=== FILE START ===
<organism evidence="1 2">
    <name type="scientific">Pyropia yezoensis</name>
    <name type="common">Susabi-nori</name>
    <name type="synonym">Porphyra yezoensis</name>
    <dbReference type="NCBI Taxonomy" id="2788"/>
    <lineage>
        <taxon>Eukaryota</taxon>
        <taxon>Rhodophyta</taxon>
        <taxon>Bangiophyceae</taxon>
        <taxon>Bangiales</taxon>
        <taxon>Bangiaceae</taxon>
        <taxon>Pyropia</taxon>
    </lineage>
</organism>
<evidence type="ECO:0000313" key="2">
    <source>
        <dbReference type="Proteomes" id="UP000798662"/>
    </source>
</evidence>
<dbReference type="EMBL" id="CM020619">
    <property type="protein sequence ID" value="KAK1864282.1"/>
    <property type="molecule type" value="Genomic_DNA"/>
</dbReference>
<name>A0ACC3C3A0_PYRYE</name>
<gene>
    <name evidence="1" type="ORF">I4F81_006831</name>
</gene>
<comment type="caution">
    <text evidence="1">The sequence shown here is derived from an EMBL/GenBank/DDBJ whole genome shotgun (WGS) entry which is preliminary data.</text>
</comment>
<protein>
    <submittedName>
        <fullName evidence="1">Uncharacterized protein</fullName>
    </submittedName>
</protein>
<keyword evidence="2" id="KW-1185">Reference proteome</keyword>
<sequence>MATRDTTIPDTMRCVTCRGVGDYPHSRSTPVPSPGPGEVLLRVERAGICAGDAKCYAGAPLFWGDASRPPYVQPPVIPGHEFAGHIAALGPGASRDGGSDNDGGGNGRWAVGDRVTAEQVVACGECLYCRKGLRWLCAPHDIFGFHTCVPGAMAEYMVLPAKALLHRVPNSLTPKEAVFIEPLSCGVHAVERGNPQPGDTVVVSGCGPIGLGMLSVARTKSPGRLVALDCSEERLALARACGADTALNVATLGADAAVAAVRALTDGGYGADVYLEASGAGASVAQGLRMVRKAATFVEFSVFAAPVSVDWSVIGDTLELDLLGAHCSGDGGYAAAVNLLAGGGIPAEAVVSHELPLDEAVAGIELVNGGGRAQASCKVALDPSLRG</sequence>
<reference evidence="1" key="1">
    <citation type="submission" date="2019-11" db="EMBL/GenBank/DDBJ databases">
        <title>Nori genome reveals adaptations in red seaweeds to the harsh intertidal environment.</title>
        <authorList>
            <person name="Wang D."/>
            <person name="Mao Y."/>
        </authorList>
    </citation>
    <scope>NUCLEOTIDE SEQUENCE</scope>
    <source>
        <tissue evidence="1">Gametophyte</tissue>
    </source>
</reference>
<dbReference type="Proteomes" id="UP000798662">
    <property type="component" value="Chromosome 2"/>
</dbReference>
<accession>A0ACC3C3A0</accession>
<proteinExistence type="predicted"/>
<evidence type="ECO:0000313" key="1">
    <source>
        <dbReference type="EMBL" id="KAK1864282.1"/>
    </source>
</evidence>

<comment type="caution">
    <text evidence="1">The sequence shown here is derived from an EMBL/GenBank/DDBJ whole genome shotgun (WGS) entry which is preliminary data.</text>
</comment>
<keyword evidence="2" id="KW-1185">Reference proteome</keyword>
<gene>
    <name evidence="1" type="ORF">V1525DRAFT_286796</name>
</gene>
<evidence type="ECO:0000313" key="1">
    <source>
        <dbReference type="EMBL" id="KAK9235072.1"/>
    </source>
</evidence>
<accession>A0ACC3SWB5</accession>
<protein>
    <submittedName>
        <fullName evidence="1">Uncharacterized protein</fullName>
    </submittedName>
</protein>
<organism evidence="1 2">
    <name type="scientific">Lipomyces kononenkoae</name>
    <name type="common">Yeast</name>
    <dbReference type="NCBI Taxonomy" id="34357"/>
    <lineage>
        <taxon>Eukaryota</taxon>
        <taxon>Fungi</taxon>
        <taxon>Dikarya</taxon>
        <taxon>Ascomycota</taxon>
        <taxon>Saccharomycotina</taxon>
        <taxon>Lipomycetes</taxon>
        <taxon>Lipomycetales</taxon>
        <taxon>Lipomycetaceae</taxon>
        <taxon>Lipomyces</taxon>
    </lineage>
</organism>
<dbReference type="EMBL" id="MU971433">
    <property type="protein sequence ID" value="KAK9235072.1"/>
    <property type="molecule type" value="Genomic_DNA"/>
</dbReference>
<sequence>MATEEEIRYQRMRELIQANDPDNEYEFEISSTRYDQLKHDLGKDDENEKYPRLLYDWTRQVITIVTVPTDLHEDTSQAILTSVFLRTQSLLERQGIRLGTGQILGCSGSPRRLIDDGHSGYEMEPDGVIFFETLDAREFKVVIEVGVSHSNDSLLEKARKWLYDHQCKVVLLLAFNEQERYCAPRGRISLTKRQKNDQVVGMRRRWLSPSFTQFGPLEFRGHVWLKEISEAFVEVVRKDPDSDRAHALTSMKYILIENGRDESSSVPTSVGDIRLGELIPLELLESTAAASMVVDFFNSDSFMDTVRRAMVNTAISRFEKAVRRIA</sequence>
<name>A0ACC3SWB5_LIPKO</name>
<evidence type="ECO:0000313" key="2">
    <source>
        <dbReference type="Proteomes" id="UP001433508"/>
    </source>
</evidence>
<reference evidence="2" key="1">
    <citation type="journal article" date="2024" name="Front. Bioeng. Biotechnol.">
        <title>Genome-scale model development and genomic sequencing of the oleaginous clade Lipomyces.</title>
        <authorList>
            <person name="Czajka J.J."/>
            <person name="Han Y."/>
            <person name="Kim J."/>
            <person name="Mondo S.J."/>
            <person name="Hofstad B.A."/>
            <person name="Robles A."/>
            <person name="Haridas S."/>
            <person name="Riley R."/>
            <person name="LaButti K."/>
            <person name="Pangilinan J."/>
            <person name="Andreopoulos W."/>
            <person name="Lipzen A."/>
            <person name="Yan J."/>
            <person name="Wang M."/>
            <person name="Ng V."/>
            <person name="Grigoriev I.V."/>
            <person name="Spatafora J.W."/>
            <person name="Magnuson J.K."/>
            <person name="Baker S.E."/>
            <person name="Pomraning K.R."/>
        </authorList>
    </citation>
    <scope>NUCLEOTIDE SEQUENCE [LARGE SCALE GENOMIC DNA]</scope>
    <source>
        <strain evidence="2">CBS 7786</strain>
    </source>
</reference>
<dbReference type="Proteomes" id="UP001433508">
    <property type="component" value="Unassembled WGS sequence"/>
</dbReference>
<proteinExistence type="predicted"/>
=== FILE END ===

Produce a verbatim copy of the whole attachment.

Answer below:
<organism evidence="1 2">
    <name type="scientific">Pyropia yezoensis</name>
    <name type="common">Susabi-nori</name>
    <name type="synonym">Porphyra yezoensis</name>
    <dbReference type="NCBI Taxonomy" id="2788"/>
    <lineage>
        <taxon>Eukaryota</taxon>
        <taxon>Rhodophyta</taxon>
        <taxon>Bangiophyceae</taxon>
        <taxon>Bangiales</taxon>
        <taxon>Bangiaceae</taxon>
        <taxon>Pyropia</taxon>
    </lineage>
</organism>
<evidence type="ECO:0000313" key="2">
    <source>
        <dbReference type="Proteomes" id="UP000798662"/>
    </source>
</evidence>
<dbReference type="EMBL" id="CM020619">
    <property type="protein sequence ID" value="KAK1864282.1"/>
    <property type="molecule type" value="Genomic_DNA"/>
</dbReference>
<name>A0ACC3C3A0_PYRYE</name>
<gene>
    <name evidence="1" type="ORF">I4F81_006831</name>
</gene>
<comment type="caution">
    <text evidence="1">The sequence shown here is derived from an EMBL/GenBank/DDBJ whole genome shotgun (WGS) entry which is preliminary data.</text>
</comment>
<protein>
    <submittedName>
        <fullName evidence="1">Uncharacterized protein</fullName>
    </submittedName>
</protein>
<keyword evidence="2" id="KW-1185">Reference proteome</keyword>
<sequence>MATRDTTIPDTMRCVTCRGVGDYPHSRSTPVPSPGPGEVLLRVERAGICAGDAKCYAGAPLFWGDASRPPYVQPPVIPGHEFAGHIAALGPGASRDGGSDNDGGGNGRWAVGDRVTAEQVVACGECLYCRKGLRWLCAPHDIFGFHTCVPGAMAEYMVLPAKALLHRVPNSLTPKEAVFIEPLSCGVHAVERGNPQPGDTVVVSGCGPIGLGMLSVARTKSPGRLVALDCSEERLALARACGADTALNVATLGADAAVAAVRALTDGGYGADVYLEASGAGASVAQGLRMVRKAATFVEFSVFAAPVSVDWSVIGDTLELDLLGAHCSGDGGYAAAVNLLAGGGIPAEAVVSHELPLDEAVAGIELVNGGGRAQASCKVALDPSLRG</sequence>
<reference evidence="1" key="1">
    <citation type="submission" date="2019-11" db="EMBL/GenBank/DDBJ databases">
        <title>Nori genome reveals adaptations in red seaweeds to the harsh intertidal environment.</title>
        <authorList>
            <person name="Wang D."/>
            <person name="Mao Y."/>
        </authorList>
    </citation>
    <scope>NUCLEOTIDE SEQUENCE</scope>
    <source>
        <tissue evidence="1">Gametophyte</tissue>
    </source>
</reference>
<dbReference type="Proteomes" id="UP000798662">
    <property type="component" value="Chromosome 2"/>
</dbReference>
<accession>A0ACC3C3A0</accession>
<proteinExistence type="predicted"/>
<evidence type="ECO:0000313" key="1">
    <source>
        <dbReference type="EMBL" id="KAK1864282.1"/>
    </source>
</evidence>

<comment type="caution">
    <text evidence="1">The sequence shown here is derived from an EMBL/GenBank/DDBJ whole genome shotgun (WGS) entry which is preliminary data.</text>
</comment>
<keyword evidence="2" id="KW-1185">Reference proteome</keyword>
<gene>
    <name evidence="1" type="ORF">V1525DRAFT_286796</name>
</gene>
<evidence type="ECO:0000313" key="1">
    <source>
        <dbReference type="EMBL" id="KAK9235072.1"/>
    </source>
</evidence>
<accession>A0ACC3SWB5</accession>
<protein>
    <submittedName>
        <fullName evidence="1">Uncharacterized protein</fullName>
    </submittedName>
</protein>
<organism evidence="1 2">
    <name type="scientific">Lipomyces kononenkoae</name>
    <name type="common">Yeast</name>
    <dbReference type="NCBI Taxonomy" id="34357"/>
    <lineage>
        <taxon>Eukaryota</taxon>
        <taxon>Fungi</taxon>
        <taxon>Dikarya</taxon>
        <taxon>Ascomycota</taxon>
        <taxon>Saccharomycotina</taxon>
        <taxon>Lipomycetes</taxon>
        <taxon>Lipomycetales</taxon>
        <taxon>Lipomycetaceae</taxon>
        <taxon>Lipomyces</taxon>
    </lineage>
</organism>
<dbReference type="EMBL" id="MU971433">
    <property type="protein sequence ID" value="KAK9235072.1"/>
    <property type="molecule type" value="Genomic_DNA"/>
</dbReference>
<sequence>MATEEEIRYQRMRELIQANDPDNEYEFEISSTRYDQLKHDLGKDDENEKYPRLLYDWTRQVITIVTVPTDLHEDTSQAILTSVFLRTQSLLERQGIRLGTGQILGCSGSPRRLIDDGHSGYEMEPDGVIFFETLDAREFKVVIEVGVSHSNDSLLEKARKWLYDHQCKVVLLLAFNEQERYCAPRGRISLTKRQKNDQVVGMRRRWLSPSFTQFGPLEFRGHVWLKEISEAFVEVVRKDPDSDRAHALTSMKYILIENGRDESSSVPTSVGDIRLGELIPLELLESTAAASMVVDFFNSDSFMDTVRRAMVNTAISRFEKAVRRIA</sequence>
<name>A0ACC3SWB5_LIPKO</name>
<evidence type="ECO:0000313" key="2">
    <source>
        <dbReference type="Proteomes" id="UP001433508"/>
    </source>
</evidence>
<reference evidence="2" key="1">
    <citation type="journal article" date="2024" name="Front. Bioeng. Biotechnol.">
        <title>Genome-scale model development and genomic sequencing of the oleaginous clade Lipomyces.</title>
        <authorList>
            <person name="Czajka J.J."/>
            <person name="Han Y."/>
            <person name="Kim J."/>
            <person name="Mondo S.J."/>
            <person name="Hofstad B.A."/>
            <person name="Robles A."/>
            <person name="Haridas S."/>
            <person name="Riley R."/>
            <person name="LaButti K."/>
            <person name="Pangilinan J."/>
            <person name="Andreopoulos W."/>
            <person name="Lipzen A."/>
            <person name="Yan J."/>
            <person name="Wang M."/>
            <person name="Ng V."/>
            <person name="Grigoriev I.V."/>
            <person name="Spatafora J.W."/>
            <person name="Magnuson J.K."/>
            <person name="Baker S.E."/>
            <person name="Pomraning K.R."/>
        </authorList>
    </citation>
    <scope>NUCLEOTIDE SEQUENCE [LARGE SCALE GENOMIC DNA]</scope>
    <source>
        <strain evidence="2">CBS 7786</strain>
    </source>
</reference>
<dbReference type="Proteomes" id="UP001433508">
    <property type="component" value="Unassembled WGS sequence"/>
</dbReference>
<proteinExistence type="predicted"/>